Here's one worth mentioning. My digital journalism class from winter quarter is back, but has morphed into "new media entrepreneurship." The class is taught by former Wall Street Journal reporter Ann Grimes, who covered Silicon Valley in all its entrepreneurship glory. The entrepreneurial here refers more to the commitment of the team -- everybody is invested in the success of the enterprise -- than figuring out a business model or funding. That may come later, however, as business school students are considering taking on the financing as a project. In the meantime, Stanford will fund it.
The aim is to create a news Website out of a site the communication graduate students formerly used to post their stories assigned out of various classes. It got little readership outside the communications department. It correctly has been identified as a missed opportunity, and now a handful of students, in 10 weeks, hope to transform it. The first class session left students divided: should it become an excellent aggregator of calendar and Stanford news and local blogs (valuable because this place is very decentralized; nothing is aggregated), or should it become host to a new media journalism site by the grad students. The obvious answer is it needs to be both. Be useful (with aggregation) and be surprising (with good journalism).
The reason I like the class is it's another heavy dose of the world of new media. So weekly we take tutorials in Photoshop, Final Cut Pro, Flash etc. Plus, Stanford hired one of UC Berkeley's multimedia professors to come over for this quarter. I'm grateful for another dose. We've been introduced to a subscription site called www.lynda.com that has good tutorials. More as I learn more here. I am finding that some of the tutorials require no sign up; I am guessing the better ones will require the $25/month subscription. But if you made it your mission, you could learn a lot in a month. There may even be group-use discounts, for a newsroom, for example.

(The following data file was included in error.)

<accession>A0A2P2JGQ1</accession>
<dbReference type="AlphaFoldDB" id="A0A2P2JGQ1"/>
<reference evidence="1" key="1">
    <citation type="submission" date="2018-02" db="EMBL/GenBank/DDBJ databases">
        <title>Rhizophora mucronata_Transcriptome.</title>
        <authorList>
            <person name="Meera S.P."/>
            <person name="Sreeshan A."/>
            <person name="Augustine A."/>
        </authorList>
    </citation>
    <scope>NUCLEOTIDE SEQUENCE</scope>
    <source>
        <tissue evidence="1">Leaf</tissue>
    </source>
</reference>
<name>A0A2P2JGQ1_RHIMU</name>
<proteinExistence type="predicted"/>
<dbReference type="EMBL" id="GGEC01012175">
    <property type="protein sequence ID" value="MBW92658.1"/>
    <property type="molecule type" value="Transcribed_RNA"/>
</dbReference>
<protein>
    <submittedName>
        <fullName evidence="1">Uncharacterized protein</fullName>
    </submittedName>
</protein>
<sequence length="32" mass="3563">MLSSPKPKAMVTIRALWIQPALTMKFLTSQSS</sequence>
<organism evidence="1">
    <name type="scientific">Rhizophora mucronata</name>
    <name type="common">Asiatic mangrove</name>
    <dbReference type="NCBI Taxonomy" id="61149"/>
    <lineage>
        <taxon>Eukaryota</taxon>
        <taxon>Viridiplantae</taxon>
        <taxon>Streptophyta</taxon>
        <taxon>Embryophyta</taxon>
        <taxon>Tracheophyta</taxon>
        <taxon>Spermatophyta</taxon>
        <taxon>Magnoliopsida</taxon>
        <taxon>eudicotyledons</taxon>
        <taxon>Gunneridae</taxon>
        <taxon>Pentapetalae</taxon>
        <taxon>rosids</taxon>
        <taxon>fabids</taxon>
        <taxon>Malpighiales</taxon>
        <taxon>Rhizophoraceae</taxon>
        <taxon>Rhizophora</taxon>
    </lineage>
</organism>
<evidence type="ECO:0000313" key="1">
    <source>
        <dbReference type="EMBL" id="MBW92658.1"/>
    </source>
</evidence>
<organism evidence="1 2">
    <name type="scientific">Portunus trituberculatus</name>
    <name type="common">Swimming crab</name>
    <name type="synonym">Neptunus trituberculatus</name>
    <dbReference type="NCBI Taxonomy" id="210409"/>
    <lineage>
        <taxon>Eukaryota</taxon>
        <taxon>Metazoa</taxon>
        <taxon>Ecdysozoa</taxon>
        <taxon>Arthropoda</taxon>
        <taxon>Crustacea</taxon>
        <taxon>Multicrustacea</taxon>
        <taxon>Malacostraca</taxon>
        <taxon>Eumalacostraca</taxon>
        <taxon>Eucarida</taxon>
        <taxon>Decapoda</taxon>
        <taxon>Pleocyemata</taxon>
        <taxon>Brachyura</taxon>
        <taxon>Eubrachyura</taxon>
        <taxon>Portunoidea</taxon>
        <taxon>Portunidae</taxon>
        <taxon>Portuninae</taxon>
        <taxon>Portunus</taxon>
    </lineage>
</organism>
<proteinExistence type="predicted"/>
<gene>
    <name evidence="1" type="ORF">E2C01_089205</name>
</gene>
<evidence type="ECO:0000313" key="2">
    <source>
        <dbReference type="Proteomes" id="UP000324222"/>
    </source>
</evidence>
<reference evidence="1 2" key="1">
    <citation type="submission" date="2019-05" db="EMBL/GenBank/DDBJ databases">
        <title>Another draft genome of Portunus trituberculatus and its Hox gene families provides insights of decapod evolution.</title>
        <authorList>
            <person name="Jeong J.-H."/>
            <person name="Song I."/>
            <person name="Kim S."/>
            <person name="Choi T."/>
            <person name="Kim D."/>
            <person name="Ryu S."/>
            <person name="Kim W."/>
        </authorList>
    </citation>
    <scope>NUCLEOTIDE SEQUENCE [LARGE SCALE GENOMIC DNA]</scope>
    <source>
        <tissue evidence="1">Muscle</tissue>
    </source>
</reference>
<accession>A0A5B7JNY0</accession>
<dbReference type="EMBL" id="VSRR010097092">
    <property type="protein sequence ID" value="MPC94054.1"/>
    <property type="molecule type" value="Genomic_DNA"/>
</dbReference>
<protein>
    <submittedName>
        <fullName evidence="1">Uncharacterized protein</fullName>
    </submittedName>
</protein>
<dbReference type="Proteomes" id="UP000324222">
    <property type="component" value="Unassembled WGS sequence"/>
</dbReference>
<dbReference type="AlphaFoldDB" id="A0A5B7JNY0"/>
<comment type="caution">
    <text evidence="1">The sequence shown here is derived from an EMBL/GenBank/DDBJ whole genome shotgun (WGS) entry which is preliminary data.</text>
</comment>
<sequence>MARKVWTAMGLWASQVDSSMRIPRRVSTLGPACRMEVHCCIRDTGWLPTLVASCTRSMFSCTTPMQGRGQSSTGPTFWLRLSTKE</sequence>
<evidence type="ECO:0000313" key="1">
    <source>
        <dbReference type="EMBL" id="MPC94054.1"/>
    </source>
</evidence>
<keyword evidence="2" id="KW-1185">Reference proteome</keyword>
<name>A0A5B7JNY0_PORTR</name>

Another class that is interesting to me is out of the GSB, graduate school of business. It's called high-performance leadership, and it is introducing a new model. Gone is the "heroic leader" (sort of like Mom or Dad on the job, the one you expect to have all the answers). So is the participative leader, who gets lots of input from staff but makes the final decision. The new form of leadership is "shared responsibility." Here's the description from the course catalog:
Although many leadership approaches will achieve good performance, it is the premise of this course that the assumptions underlying traditional approaches to leadership frequently block excellence. This course will present a new approach that sees leadership as a joint responsibility of members and the leader. Implementing this new definition requires strong teams, shared vision and mutual influence relationships. Class time will be spent describing this approach and exploring how both leaders and members can build such teams, make vision real and relevant and develop mutual influence relationships.The main role of the leader is not to think up the answers, but to create an environment that draws out the best from everyone, because survival in a competitive environment depends on it. Another tenet of this approach is that leadership comes from everywhere in the organization, if the ecology is healthy. That's the path to survival in the complicated times we live in, or so the MBAs at Stanford are learning. Sounds true in the news biz.
I'm also taking Islam and the West, taught by a fascinating professor, Abbas Milani from Iran, a true scholar who puts today's Middle Eastern awkwardness (that's putting it too mildly) into context historically. In two class sessions I've learned more about why the West and the Orient look askance at one another than I have gotten reading all the news accounts of the war.
I was unceremoniously bounced out of a class today; even Knight Fellows have limits. It was US Global Decisionmaking; the prof, a very famous guy here, decided no auditors. The class is small, there's no hiding from him, so I guess I'm out.
But it's not all books. I'm back in sailing this quarter, taking racing; I hope I can stay in the boat! And wine tasting 2. More of those good California wines.
Oh, one more item in a full day. At lunch I caught half a session on Creative Commons, a form of licensing that allows photographers, writers, musicians to share their work for non-commercial use, while retaining control over the material for commercial use. It's a big global movement, because the creative tools are in so many hands now. You can search the Internet for creative commons licensed-material, which you can use free for noncommercial purposes. Read about it here .